When the pandemic hit last spring, Atlas Obscura had just received a $ 20 million investment from a group of investors led by Airbnb. Atlas Obscura, at the time, was focused on building the ‘experience’ side of his business – tours and classes – which he expected to incorporate into the giant home rental platform. (The New York Times is also an investor in Atlas Obscura.) But Airbnb backed off the initiative as it scrambled to weather the crisis. And like the rest of the travel media, Atlas Obscura has spent a year primarily fulfilling the fantasies of homebound travelers. This has led, according to the company, to seeing traffic and ad revenue, as well as new activity in online courses.
Now the travel media and the travel industry are gearing up – and hoping for – a surge in tourism. While not many travel media have set out to re-release their product like Atlas Obscura, they are also trying to adjust to a changed political situation, seeking to find non-white writers who live in the places they write about, or have more diverse American writers telling the stories of destinations. Jacqueline Gifford, editor-in-chief of Travel and Leisure, said the travel media try to ask themselves, “Who can tell travel stories, why they tell them and how can we be more representative of this country?” of the world we live in today?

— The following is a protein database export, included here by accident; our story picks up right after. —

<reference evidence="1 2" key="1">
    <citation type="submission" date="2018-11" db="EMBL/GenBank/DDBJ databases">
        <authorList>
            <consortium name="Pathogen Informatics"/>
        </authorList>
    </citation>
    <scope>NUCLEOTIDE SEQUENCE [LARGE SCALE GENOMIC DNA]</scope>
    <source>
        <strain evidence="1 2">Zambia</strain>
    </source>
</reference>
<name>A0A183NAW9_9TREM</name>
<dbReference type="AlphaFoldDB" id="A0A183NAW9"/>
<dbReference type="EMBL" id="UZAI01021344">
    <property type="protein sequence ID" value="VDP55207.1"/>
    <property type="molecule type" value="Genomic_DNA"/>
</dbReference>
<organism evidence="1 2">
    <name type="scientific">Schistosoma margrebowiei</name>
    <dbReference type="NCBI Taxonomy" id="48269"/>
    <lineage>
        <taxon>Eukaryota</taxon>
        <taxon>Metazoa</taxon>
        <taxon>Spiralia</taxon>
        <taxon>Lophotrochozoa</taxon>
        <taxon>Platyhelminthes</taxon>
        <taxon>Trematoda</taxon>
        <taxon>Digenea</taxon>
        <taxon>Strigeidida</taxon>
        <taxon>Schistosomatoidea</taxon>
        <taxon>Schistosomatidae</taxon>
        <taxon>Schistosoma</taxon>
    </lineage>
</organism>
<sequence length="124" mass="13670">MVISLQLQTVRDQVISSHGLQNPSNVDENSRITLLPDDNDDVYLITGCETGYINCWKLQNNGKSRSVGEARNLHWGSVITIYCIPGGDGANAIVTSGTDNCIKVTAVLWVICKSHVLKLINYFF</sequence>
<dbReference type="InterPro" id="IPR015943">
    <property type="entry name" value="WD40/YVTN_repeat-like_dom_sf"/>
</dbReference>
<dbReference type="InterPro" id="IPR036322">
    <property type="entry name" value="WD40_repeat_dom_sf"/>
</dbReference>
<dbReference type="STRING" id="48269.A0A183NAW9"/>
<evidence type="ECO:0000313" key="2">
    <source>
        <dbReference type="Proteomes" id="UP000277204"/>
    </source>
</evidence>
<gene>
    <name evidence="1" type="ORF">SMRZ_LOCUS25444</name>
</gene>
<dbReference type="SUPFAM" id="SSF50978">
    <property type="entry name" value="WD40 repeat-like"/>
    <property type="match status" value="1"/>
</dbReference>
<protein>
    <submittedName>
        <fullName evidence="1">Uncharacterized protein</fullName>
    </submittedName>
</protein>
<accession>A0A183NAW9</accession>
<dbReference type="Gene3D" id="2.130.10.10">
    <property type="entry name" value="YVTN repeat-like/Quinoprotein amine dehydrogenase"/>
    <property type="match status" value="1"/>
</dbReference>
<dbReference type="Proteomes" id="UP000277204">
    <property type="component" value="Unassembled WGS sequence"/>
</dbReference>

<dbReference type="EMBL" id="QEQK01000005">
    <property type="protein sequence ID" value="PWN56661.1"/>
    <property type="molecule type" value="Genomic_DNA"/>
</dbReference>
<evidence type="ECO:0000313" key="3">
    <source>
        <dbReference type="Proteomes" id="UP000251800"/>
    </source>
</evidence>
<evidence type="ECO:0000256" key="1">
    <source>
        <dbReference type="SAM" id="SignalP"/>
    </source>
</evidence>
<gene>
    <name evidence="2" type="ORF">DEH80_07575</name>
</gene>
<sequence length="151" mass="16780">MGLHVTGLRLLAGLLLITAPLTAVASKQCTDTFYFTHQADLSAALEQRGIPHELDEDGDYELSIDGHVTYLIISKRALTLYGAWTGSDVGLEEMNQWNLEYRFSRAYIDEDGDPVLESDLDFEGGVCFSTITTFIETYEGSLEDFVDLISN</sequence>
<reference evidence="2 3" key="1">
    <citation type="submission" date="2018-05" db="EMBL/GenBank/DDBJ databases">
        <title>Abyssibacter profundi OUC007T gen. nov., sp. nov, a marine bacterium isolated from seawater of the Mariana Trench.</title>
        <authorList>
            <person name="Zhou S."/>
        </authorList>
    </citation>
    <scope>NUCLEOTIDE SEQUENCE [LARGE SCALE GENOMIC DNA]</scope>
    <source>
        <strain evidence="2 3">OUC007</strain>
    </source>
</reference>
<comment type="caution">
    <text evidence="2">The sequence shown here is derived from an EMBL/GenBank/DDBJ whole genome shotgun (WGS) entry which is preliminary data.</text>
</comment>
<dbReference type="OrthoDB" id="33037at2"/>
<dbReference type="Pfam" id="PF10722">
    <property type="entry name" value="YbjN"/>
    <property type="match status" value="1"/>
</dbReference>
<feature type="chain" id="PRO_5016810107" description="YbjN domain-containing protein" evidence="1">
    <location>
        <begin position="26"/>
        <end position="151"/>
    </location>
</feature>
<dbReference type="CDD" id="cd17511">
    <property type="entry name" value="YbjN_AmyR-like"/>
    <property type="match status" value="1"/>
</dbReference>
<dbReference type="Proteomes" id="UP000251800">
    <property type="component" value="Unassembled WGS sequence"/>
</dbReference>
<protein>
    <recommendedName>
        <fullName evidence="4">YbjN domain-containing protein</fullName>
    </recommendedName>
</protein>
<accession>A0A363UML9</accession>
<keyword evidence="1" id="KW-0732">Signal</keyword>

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But there are also inherent limits to how you can revolutionize travel writing, said Rafat Ali, the founder of travel business site Skift.
“It will always be foreigners who will be looking,” he said.
The challenge for editors and writers of all media is how to make journalism inclusive, compelling and provocative, rather than just an exercise in corporate media verification. (A leading newspaper editor described this genre to me last week as “conscientious DCI,” referring to diversity, equity and inclusion initiatives.)
It shouldn’t be that hard. Complicated and surprising stories are often the best, as illustrated in the superb issue “Reckoning With a Reckoning” which Adrienne Green, editor-in-chief of New York magazine, produced last week. He sought, as magazine editor David Haskell wrote in an email, “to clarify the issues and also to complicate them, to tell moral stories but to avoid easy manners.”
Atlas Obscura, who also publishes magazine articles like the disturbing story of how the remains of a black woman were exhibited in a Philadelphia museum and the queer secret story of Colonial Williamsburg, is another good example of how an editor can live the moment by digging deeper into an investigation into, in particular, the violence that Americans often choose to forget.
Indeed, Mr. Patel told me that he was not sure that “decolonize” was the right word for the project. “Decolonization suggests elimination, and that’s not what we are doing,” he said Wednesday morning as we began our tour of New York’s quirky sites on the edge of Brooklyn’s Bushwick neighborhood. “Adding that kind of perspective to travel and travel writing makes it less boring.”